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Showing posts by author Willard Strong  Show all posts >

Santee Cooper is in the driver’s seat of economic development today and tomorrow


February 14, 2018   By Willard Strong in Economic Development
A bit of news from the S.C. Department of Commerce caught my eye this week: The Palmetto State’s economic value of exports in 2017 totaled $32.2 billion.

It’s the eighth straight year that South Carolina set such a record and represented an almost 3 percent increase over 2016. It used to be, for example in Colonial times and thereafter, agricultural products were what we primarily sent overseas. Indigo, rice and cotton in that order, represents that history.

Today, it’s cars and trucks. You know their names: BMW and Mercedes-Benz. In fact, 16 percent of all vehicle exports in this country come from South Carolina and BMW’s share alone is about $8.8 billion representing nearly a quarter-million vehicles.

As you likely know, Volvo Cars is building a manufacturing plant in Berkeley at Camp Hall, a massive industrial campus that Santee Cooper owns and is developing with an array of partners, including Berkeley Electric... Continue Reading >>

Solar power moving forward at Santee Cooper, but the traditional grid isn’t going anywhere anytime soon


January 17, 2018   By Willard Strong in Green Energy

Santee Cooper’s Green Power Solar Pavilions at Coastal Carolina University in Conway entered commercial operation in July 2006 and are capable of producing 16 kilowatts of electricity.

Santee Cooper first introduced solar power and wind power to the state’s electric grid, and was a key player in South Carolina’s first community solar farm.

We have worked with our electric cooperative partners to introduce solar schools statewide, teaching the next generation of customers the possibilities and limitations of generating electricity from the sun.

The future is bright (OK, pun intended), but a story in the Jan. 16 edition of The Wall Street Journal caught my eyed. Its Headline: “Obstacles Still Cloud Solar Power’s Future.”

In the article, writer Christopher Mims stated that solar power has real-world shortcomings that must be overcome before it can advance at a brisker pace. He states, for example, “For solar power to meet 30 percent of the world’s electricity needs, it will need to fall from its current cost of a dollar per watt of electricity to 25 cents per watt, says Varun Sivaram,... Continue Reading >>

Check your holiday lighting before plugging in


November 08, 2017   By Willard Strong in Safety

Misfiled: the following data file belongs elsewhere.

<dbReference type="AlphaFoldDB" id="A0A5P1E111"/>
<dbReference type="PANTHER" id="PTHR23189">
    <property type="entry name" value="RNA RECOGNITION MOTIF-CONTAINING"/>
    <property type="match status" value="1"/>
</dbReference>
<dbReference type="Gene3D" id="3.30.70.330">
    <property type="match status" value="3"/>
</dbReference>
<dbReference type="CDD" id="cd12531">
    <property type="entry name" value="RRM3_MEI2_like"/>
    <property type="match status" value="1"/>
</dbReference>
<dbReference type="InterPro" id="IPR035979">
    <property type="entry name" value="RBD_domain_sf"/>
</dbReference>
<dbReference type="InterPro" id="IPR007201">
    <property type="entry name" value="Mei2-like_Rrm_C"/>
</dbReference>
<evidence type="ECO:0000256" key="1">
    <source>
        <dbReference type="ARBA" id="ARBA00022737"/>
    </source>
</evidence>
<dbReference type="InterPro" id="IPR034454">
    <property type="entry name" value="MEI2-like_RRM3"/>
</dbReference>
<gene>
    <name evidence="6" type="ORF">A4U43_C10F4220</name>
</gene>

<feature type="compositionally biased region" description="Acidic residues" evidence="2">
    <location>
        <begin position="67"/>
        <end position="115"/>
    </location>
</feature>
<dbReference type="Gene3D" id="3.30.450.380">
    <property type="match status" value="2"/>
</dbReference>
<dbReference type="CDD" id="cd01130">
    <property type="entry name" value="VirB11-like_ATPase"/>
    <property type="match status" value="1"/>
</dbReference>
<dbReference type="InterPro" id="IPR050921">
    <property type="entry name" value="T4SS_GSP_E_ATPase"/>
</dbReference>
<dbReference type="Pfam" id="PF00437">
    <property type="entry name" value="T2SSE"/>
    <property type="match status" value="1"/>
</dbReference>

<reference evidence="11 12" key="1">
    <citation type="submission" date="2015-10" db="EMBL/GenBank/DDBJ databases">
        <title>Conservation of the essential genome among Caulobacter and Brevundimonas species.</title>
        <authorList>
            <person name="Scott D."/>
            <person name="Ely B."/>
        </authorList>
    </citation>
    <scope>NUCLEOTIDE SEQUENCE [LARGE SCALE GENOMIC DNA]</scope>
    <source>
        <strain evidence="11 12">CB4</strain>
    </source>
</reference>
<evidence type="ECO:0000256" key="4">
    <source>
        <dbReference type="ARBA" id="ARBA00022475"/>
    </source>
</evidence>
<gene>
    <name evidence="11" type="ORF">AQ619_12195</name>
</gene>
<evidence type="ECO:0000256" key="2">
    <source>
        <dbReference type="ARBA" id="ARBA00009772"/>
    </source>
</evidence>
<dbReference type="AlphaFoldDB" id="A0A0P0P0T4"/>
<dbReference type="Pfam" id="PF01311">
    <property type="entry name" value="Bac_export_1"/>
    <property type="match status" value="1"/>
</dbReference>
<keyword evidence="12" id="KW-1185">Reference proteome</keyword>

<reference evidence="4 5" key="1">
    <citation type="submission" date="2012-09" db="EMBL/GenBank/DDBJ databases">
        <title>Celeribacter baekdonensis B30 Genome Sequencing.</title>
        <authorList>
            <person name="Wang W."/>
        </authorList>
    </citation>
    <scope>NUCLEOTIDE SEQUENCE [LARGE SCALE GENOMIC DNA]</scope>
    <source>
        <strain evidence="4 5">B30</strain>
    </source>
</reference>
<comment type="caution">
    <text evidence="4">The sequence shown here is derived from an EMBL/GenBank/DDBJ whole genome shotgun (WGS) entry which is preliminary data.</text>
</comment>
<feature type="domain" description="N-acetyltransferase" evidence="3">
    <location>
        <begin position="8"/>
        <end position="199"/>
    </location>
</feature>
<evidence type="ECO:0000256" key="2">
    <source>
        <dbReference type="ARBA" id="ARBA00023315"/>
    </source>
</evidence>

Santa, reindeer, snow and all things holidays are permeating the airwaves, retail stores and the cyberworld in full force.

Of course, displays at retail outlets have been around for a couple of months now. I know, I know. Why so long before Halloween and Thanksgiving? One advantage to holiday décor out so “early” is that it isn’t picked over. So choices abound.

Let’s talk holiday lighting. It is always a good idea to closely examine your indoor and outdoor lighting for frayed wires, bulbs that don’t work, and other things like that. If they need replacing, now is a good time to do it when selections are good.

LED holiday lights have never been more cost-effective to buy. Look for the ones that are UL (Underwriters Laboratories) approved. That means they’ve been checked out for safety. It’s important to look for the UL symbol when purchasing anything electric.

Another good tip is... Continue Reading >>

No reason not to fully embrace the LED light bulb


October 11, 2017   By Willard Strong in Reduce The Use

LED light bulbs have come down in price dramatically.

If you’ve put off changing out incandescents and/or CFLs to LEDs, the U.S. Department of Energy says LED bulb prices have dropped in price by 85 percent over the last few years!

Now, or the upcoming holiday season is the time to act. Smaller homes have about 20 light bulbs, larger ones about 40. Changing out a 20-bulb house to LEDs costs about $100, or $5 a bulb. To many consumers, that’s a big outlay. Is there a payoff?

According to the June 9, 2017, issue of USA Today, “The longer shelf life of LED lights makes up for the extra expense with savings on your energy bill.”

The Consumer Federation of America stated this past summer that over a 10-year period, switching to LEDs can help consumers save approximately $1,000 over 10 years, which translates to about $8.33 a month.

Choices (dimmable and nondimmable) abound in today’s LED light bulb smorgasbord. Even grocery stores, not just the big-box,... Continue Reading >>

Have a “planned outage” this fall and replace your old, inefficient heat pump


September 20, 2017   By Willard Strong in Reduce The Use

Proper heat pump installation is key to energy efficiency and that’s why Santee Cooper has a list of Trade Allies that can meet a customer’s heating and cooling needs.

Santee Cooper’s job, first and foremost, is to generate reliable electric power 24 hours a day, seven days a week, at the lowest cost possible. We’ve been doing that since 1942, and today serve nearly 180,000 commercial and residential customers in Berkeley, Georgetown and Horry counties.

But just like people, the generating equipment that works hard to make that power needs a break every now and then. That’s why during the fall and spring, Santee Cooper and most other utilities have what are known as “planned outages.” They’re done when the weather is typically mild, when demand for power is relatively low. During this downtime, maintenance and needed repairs are done to generating equipment that you, the customer, depend on.

As summer officially transitions into fall on Sept. 22, milder weather and the hints of autumn might be the perfect time to consider replacing your electric heat pump with a more energy efficient... Continue Reading >>